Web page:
Clinical trials are expensive to run and with several more neurology clinics taking part, it has created an additional challenge by increasing the cost of running the trial beyond the original generous grants from the European Commission and the French Health Ministry.

Professor Nigel Leigh explains “We can’t cut too many corners. It’s important to make sure the trial is not only carried out to the high standards required by the regulatory authorities, but also that we take this fantastic opportunity to get as many answers as we can to crucial scientific questions about how the disease operates.”

Several organisations (ARSLA, MND Association, MND Scotland, Généthon and The My Name’5 Doddie Foundation) have stepped in to fill the gap, agreeing to support different aspects of the study. These include supplementing the costs of incorporating additional clinics, sustaining Clinical Trial Manager posts, supporting the biobanking resource and analysing blood samples collected from patients taking part in the study.

“We are deeply grateful that so many organisations have agreed to generously help us take this challenging but vitally important trial through to its conclusion.” adds Dr Bensimon. Without this additional support some of our important research goals would have been impossible to achieve.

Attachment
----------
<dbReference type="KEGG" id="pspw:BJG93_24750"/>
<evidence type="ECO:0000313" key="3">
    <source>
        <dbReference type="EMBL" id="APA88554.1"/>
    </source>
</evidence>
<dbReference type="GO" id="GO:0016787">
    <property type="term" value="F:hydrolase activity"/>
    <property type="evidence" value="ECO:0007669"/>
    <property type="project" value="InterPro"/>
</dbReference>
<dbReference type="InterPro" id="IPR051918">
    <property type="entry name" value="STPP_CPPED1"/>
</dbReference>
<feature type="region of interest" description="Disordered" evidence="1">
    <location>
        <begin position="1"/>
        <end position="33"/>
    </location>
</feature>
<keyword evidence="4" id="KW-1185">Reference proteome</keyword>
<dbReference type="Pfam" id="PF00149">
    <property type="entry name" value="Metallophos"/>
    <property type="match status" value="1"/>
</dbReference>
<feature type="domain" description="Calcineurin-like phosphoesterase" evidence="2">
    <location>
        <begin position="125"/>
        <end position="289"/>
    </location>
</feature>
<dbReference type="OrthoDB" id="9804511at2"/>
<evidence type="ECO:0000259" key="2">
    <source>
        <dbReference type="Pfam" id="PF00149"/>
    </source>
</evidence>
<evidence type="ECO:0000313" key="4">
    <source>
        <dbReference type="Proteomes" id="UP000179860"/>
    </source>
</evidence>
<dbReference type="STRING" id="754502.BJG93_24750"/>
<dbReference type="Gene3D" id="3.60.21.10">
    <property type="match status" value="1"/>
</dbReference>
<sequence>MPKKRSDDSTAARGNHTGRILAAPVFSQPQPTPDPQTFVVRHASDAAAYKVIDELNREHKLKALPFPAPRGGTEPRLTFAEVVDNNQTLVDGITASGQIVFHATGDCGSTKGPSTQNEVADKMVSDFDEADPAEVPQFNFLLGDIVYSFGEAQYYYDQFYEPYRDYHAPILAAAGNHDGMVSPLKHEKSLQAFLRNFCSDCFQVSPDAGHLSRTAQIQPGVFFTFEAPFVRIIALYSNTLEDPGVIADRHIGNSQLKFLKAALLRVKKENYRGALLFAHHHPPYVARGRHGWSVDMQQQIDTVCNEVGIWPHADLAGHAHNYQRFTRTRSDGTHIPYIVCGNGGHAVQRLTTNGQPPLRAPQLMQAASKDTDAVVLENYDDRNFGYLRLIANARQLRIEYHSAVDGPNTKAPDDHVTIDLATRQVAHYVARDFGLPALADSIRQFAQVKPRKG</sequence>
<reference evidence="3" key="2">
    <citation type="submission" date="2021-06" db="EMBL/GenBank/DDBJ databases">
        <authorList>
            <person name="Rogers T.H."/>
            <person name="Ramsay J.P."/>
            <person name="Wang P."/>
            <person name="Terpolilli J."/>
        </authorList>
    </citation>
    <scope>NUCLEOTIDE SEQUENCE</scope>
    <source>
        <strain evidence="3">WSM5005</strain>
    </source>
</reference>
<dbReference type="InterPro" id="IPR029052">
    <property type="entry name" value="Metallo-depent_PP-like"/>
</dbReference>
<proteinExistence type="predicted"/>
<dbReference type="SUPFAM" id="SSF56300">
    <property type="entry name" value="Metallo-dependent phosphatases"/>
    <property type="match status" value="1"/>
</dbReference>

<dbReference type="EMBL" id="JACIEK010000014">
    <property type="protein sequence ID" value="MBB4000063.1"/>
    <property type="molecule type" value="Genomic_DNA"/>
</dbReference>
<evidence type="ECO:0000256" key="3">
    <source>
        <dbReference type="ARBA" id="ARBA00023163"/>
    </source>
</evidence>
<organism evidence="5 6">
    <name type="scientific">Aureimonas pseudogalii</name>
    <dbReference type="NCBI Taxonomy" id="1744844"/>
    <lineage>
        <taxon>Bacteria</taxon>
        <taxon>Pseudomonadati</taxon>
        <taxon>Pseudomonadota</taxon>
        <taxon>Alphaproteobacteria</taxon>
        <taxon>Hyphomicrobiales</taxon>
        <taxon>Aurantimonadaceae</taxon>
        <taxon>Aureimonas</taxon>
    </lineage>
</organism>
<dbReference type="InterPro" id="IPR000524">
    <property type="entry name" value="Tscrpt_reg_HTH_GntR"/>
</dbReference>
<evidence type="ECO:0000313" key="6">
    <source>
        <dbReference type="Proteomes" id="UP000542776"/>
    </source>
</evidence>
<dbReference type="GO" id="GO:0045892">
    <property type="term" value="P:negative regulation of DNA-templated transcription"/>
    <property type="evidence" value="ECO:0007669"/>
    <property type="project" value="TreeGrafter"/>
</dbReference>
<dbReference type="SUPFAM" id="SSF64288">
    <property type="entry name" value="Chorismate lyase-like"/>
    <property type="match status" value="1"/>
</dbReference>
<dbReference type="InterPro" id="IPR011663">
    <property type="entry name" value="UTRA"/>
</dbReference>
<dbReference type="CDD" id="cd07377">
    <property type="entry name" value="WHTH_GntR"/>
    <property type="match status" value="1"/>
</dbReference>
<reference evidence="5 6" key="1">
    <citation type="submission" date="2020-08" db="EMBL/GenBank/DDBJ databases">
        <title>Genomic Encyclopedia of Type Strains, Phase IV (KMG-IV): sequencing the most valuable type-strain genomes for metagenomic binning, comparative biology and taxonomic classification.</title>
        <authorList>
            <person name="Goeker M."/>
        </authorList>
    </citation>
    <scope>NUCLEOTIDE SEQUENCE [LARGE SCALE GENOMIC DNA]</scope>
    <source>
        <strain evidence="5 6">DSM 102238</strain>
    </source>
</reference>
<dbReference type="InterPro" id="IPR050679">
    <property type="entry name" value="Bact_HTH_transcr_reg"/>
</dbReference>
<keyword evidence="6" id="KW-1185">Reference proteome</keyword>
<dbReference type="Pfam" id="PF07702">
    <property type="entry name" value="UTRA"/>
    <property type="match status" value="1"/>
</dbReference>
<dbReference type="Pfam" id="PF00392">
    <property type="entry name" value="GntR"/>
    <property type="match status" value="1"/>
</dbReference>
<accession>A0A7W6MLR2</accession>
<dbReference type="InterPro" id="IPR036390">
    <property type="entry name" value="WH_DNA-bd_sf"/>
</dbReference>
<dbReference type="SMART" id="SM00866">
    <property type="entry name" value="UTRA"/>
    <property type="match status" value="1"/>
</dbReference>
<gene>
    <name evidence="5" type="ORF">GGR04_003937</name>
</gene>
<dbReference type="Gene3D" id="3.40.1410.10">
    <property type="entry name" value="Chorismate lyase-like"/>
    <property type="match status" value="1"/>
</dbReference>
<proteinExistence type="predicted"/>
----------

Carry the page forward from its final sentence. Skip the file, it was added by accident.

End of trial recruitment phase this autumn

The MIROCALS (Modifying Immune Response and Outcomes in ALS) Clinical Trial is still on-going, with recruitment continuing until the end of September 2019.

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Charities and Patient Associations rally around MIROCALS to show their support

Clinical trials are expensive to run and with several more neurology clinics taking part, ...

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Will Brexit impact on MIROCALS?

As with everything else affected by Brexit, there are probably more questions than answers!

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This project has received funding from the European Union’s Horizon 2020 research and innovation programme under grant agreement No. 633413.